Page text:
At IRMS, our rates are likely better than any practice in New Jersey or the tri-state area. The first egg freezing cycle costs $6,475 (plus the Anesthesia and Facility fees of $1,200 per cycle), and we offer significant discount packages for multiple egg freezing cycles.
Additionally, some insurance carriers have started to cover all or part of elective freezing cycles, and a select group of progressive companies like Apple, Facebook, and Google cover up to $20,000 in egg freezing fees for their female employees.
What Are The Risks Of Freezing Your Eggs?
Despite the egg retrieval procedure being considered low-risk, Dr. Samantha Pfeifer, Associate Professor of Clinical Reproductive Medicine at Weill Cornell Medical College, says, “the hormone shots do carry a risk of ovarian hyperstimulation syndrome (OHSS), which occurs when a woman responds too aggressively to the hormones and the ovaries become swollen and painful.” Most often, OHSS affects younger women in their 20s and 30s but overall, occurs in less than 5% of patients. Here at IRMS we monitor our patients so closely that our OHSS rate is less than 1% of all patients.
Though egg freezing is a very reasonable insurance policy for your future fertility pregnancy is not a guarantee. Success depends on a number of factors, from the woman’s age at the time of egg freezing, the quality of those eggs as well as the quality of your partner’s or donor’s sperm. Better outcomes usually occur the younger a patient is when they freeze particularly under the age of 35.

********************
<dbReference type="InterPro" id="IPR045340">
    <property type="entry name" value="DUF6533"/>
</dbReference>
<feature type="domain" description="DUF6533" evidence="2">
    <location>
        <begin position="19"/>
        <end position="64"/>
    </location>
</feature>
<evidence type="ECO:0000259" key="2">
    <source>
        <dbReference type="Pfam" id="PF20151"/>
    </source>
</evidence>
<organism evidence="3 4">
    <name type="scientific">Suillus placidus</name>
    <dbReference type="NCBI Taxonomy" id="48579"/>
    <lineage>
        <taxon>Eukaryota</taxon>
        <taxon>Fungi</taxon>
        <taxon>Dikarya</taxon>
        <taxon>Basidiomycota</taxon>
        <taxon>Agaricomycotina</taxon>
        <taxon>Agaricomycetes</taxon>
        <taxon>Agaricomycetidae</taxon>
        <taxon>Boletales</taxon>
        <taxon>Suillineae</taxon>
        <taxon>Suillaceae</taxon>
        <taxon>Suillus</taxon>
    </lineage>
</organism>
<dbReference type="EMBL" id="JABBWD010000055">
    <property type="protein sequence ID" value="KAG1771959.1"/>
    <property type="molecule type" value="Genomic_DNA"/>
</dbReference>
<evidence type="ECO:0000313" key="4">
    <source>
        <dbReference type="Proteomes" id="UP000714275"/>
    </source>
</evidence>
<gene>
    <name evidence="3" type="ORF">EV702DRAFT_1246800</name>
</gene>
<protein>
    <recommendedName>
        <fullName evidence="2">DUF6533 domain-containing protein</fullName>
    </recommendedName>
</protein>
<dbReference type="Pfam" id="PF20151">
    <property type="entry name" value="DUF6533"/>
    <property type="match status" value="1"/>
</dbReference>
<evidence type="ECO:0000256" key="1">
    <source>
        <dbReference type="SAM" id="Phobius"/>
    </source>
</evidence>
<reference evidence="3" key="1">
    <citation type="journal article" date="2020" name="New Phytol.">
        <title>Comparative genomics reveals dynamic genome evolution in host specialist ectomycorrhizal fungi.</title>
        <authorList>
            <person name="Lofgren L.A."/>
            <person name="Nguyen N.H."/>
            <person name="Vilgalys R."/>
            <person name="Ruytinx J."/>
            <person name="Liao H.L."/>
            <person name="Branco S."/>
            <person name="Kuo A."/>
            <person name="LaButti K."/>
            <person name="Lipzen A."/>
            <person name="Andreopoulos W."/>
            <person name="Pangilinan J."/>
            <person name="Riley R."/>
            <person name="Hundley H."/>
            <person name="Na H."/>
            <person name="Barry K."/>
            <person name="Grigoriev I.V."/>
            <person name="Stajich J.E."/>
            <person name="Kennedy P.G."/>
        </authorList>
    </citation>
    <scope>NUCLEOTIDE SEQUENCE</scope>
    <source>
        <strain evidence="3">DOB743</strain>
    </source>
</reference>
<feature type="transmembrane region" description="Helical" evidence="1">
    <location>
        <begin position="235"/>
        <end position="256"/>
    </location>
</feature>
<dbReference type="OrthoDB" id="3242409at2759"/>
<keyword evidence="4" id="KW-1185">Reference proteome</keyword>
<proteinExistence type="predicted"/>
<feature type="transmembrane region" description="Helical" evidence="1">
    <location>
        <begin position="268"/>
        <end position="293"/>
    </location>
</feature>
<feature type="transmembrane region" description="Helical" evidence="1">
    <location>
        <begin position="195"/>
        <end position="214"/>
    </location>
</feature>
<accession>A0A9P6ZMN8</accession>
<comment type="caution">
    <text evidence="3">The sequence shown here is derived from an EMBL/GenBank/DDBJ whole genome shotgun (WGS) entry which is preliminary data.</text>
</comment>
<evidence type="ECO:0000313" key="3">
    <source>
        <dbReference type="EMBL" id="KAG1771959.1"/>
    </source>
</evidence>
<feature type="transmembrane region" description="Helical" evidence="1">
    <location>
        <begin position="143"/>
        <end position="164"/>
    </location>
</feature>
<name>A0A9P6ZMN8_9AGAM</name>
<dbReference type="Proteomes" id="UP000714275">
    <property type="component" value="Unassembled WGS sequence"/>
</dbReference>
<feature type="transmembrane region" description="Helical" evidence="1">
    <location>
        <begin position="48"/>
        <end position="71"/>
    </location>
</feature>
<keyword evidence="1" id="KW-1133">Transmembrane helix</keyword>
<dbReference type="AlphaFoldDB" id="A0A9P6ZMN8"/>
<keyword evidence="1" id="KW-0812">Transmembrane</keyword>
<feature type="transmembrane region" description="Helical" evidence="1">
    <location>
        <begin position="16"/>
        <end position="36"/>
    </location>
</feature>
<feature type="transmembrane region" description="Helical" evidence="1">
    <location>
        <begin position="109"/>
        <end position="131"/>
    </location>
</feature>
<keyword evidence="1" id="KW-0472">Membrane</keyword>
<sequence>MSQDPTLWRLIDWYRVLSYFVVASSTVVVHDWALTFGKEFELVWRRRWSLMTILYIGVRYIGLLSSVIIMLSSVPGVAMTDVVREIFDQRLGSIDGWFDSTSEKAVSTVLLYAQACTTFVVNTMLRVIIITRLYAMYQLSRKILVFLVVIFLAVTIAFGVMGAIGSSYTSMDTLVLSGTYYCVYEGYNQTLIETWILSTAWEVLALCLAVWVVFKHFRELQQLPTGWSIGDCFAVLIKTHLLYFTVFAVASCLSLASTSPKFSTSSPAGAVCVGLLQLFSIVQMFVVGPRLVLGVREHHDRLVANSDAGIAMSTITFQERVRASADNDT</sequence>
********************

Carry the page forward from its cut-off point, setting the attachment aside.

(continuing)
How can I gauge my fertility?
Your ability to get pregnant hinges on multiple factors, so any testing done to monitor your hormone levels or eggs must be comprehensive to give you an accurate idea of your fertility.
Anti-Müllerian hormone (AMH) testing has become increasingly popular due to AMH’s association with healthy egg reserves, but a single free AMH test can’t provide you with a holistic picture of your fertility.
In fact, a 2017 study by Dr. Anne Steiner, Medical Director of Duke University’s Fertility Center, found that AMH was not useful in assessing the “natural fertility” of 30–44 year-old women “without a history of infertility, who had been trying to conceive for three months of less.” It’s important to remember that the most critical factor in determining your fertility is your age, and abnormal AMH results can cause you unnecessary stress if you’re not ready to seriously consider reproduction. Accordingly, Dr. Pasquale Patrizio, Director of Yale’s Fertility Center, warns, “having inaccurate or incomplete information can be more damaging than having no information at all.”